I'm glad to see a lot of people on this thread understand the differance between current APS-C and Full Frame sensors.
For those that still seem confused just go get a current full frame camera and go home happy with your sharp pics while pixel peeping ok
now please stop posting in this thread.
For the more inquisitive minds trying to answer the topics question "Is Full Frame sharper than APS-C?" First it's important that you understand when comparing images captured on 135 (it's not 135mm btw, it's just the cartrige size used for 35mm Photo film, I just find it easier to type "135" rather then "Full Frame 35mm") to images captured on APS-C (Advanced Photo System "Classic" created in 1996 "for High-Resolution photos") it's not the physical size of the sensor that matters it's the physical size of the individual pixel sensors that need to be compared. So the question should REALLY be, "Are bigger pixels sharper than smaller pixels?" the short answer to that is no but that depends on how you use it.
For example, there is no point to compare 2 pictures at 50mm and at 35mm that were taken on the same camera; if you crop the 35mm to the FoV of the 50mm and blow it up to the same size as the 50mm than it will obviously be softer because they both had the same individual pixel sizes and therefore the same "resolving" power, one just got blown up to 150% compared to the other at 100%.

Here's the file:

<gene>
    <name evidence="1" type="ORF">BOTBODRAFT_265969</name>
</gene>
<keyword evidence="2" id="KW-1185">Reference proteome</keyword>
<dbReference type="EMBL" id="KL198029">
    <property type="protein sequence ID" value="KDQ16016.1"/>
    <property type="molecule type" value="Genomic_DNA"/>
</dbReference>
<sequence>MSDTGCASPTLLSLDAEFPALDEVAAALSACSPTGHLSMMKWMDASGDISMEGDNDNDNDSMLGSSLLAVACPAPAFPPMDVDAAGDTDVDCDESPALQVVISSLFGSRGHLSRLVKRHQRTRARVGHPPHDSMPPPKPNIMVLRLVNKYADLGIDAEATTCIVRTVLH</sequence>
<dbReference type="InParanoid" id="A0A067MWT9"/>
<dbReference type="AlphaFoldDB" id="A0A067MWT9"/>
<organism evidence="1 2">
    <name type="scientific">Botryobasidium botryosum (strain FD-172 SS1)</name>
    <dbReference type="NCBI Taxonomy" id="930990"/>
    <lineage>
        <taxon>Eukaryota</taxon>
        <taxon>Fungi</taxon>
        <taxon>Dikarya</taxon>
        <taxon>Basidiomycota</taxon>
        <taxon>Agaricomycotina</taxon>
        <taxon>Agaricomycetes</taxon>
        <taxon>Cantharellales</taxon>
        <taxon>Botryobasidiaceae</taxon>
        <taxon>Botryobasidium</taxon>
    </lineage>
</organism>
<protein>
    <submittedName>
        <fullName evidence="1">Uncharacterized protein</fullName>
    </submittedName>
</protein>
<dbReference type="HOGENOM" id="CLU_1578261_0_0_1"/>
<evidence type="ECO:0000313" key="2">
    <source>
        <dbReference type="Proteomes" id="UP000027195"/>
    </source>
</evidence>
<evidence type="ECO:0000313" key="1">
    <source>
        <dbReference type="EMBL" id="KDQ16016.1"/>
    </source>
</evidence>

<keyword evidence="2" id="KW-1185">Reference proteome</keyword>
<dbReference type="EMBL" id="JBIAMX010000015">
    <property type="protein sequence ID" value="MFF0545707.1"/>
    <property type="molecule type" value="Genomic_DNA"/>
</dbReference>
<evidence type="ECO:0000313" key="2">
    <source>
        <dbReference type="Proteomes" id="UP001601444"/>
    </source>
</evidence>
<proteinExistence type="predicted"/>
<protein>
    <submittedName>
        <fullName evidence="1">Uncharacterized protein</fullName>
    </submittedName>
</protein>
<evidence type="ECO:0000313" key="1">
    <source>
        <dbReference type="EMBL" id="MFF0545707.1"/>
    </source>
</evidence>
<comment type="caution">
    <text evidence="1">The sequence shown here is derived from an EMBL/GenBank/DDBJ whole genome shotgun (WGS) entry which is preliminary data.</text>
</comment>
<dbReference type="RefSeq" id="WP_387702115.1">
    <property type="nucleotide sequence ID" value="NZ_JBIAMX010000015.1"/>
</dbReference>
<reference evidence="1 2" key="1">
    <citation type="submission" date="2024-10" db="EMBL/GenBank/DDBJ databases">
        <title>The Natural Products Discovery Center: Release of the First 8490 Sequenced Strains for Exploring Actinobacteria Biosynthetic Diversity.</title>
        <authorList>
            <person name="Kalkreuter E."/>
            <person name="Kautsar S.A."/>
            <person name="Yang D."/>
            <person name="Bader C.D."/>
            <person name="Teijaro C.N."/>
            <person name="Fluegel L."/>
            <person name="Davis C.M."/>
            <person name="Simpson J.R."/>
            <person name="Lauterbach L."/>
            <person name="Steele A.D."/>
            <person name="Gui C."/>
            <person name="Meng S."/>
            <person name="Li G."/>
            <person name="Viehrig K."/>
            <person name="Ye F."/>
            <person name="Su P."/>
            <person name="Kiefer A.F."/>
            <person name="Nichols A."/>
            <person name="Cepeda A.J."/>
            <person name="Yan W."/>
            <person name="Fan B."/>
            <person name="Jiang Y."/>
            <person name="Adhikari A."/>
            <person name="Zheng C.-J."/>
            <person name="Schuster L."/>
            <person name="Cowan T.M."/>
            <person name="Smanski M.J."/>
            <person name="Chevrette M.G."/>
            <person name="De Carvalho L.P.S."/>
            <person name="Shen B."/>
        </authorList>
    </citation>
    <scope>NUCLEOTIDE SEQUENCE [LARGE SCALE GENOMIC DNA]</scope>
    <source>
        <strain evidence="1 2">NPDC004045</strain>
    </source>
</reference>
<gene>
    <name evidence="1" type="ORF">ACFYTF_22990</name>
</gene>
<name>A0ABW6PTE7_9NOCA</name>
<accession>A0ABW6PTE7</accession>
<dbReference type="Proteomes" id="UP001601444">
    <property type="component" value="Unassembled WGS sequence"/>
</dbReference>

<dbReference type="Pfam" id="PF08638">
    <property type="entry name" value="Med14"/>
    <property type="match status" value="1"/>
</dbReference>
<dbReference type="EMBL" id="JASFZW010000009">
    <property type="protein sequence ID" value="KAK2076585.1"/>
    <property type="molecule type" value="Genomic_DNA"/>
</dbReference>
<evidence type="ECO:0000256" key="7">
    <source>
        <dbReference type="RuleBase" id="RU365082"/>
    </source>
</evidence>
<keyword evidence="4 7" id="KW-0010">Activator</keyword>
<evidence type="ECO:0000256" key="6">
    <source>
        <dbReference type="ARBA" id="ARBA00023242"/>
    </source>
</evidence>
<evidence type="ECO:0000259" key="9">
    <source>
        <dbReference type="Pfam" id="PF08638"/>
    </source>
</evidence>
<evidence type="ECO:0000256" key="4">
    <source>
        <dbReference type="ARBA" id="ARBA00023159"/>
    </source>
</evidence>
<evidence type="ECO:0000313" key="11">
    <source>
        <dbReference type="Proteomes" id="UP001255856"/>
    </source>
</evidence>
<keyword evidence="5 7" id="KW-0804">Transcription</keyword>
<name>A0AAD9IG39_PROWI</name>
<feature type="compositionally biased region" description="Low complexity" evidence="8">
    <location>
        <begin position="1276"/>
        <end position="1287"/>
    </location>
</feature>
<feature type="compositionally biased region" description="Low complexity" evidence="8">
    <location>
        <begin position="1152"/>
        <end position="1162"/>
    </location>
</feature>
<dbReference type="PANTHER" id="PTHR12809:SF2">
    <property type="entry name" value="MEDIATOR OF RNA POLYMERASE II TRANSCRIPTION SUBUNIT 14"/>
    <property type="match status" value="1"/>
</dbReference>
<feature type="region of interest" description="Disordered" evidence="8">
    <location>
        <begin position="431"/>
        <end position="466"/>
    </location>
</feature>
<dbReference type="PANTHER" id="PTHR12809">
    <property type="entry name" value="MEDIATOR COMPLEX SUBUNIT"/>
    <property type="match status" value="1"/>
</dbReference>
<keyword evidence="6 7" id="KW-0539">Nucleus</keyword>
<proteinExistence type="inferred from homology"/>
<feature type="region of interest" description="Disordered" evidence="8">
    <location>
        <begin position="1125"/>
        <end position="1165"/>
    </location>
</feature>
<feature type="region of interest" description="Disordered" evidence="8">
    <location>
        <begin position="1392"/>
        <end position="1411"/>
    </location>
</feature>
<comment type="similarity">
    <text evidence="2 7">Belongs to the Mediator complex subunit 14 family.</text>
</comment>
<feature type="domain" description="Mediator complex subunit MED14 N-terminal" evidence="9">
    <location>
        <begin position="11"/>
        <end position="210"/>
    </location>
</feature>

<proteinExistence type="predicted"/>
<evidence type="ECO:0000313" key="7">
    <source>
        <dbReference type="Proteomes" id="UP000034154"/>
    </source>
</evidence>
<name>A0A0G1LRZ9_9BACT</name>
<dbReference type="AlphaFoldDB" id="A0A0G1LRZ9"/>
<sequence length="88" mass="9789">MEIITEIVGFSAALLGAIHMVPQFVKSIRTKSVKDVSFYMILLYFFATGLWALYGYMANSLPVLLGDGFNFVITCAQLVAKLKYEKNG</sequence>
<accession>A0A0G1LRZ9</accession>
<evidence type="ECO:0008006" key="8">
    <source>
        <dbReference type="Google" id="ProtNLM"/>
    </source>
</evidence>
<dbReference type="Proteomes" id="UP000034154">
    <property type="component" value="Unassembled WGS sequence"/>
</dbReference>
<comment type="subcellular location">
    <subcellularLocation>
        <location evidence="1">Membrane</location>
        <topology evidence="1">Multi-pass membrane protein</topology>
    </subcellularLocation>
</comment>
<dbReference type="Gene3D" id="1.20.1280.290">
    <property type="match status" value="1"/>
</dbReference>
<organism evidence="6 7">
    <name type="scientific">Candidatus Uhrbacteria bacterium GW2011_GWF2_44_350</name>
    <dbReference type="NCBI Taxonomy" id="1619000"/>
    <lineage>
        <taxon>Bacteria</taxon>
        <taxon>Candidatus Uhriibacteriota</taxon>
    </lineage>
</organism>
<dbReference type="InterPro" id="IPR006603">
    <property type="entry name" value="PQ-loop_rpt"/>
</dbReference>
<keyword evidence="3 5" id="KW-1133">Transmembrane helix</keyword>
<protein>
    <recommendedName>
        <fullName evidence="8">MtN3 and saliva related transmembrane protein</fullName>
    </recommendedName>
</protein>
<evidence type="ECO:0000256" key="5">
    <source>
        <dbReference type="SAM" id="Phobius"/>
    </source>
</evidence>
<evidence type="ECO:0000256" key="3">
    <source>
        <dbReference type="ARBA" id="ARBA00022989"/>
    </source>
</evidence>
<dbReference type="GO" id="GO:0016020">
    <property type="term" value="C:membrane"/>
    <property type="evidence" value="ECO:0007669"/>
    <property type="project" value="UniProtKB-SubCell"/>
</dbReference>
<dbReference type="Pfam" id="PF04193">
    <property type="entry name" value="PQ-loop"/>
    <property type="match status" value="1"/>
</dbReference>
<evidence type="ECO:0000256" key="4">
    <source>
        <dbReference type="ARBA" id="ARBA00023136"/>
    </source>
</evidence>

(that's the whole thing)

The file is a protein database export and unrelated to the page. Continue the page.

Back in the film days the grain size was tied to ASA speed (aka ISO), smaller grain (or faster ASA) also meant sharper finer details. In Digital photography there is no grain size, we now have pixel size and it is not tied to the ISO speed anymore, it's tied to resolution and sensor size. Current APS-C cameras have smaller/finer individual grain/pixel sensors than their 135 counterparts, think of it like the D800 vs the 5D3, so you need to compare them by "pixel size" not sensor size. Unfortuantely lenses made to be sharp on 135 don't care about resolving enough for the finer pixels of new APS-C sensors, this is why Canon is updating all their lenses. We are reaching a point where the lenses are becoming the bottleneck to image sharpness.
Of course smaller pixels have other issues such as light-gathering and dynamic range but new technologies such as gapless microlenses and back illiminated pixels are helping to boost these issues.
Oh and thanks for pointing out the 1Dx doesn't have a crop mode, I missed that, but the 1Dc video and Nikon Full Frame cameras have crop modes.
"...The 1D C offers 4K (4,096 x 2,160 pixels) video capture with an APS-H crop. You can also opt for a Super 35mm crop mode, ..."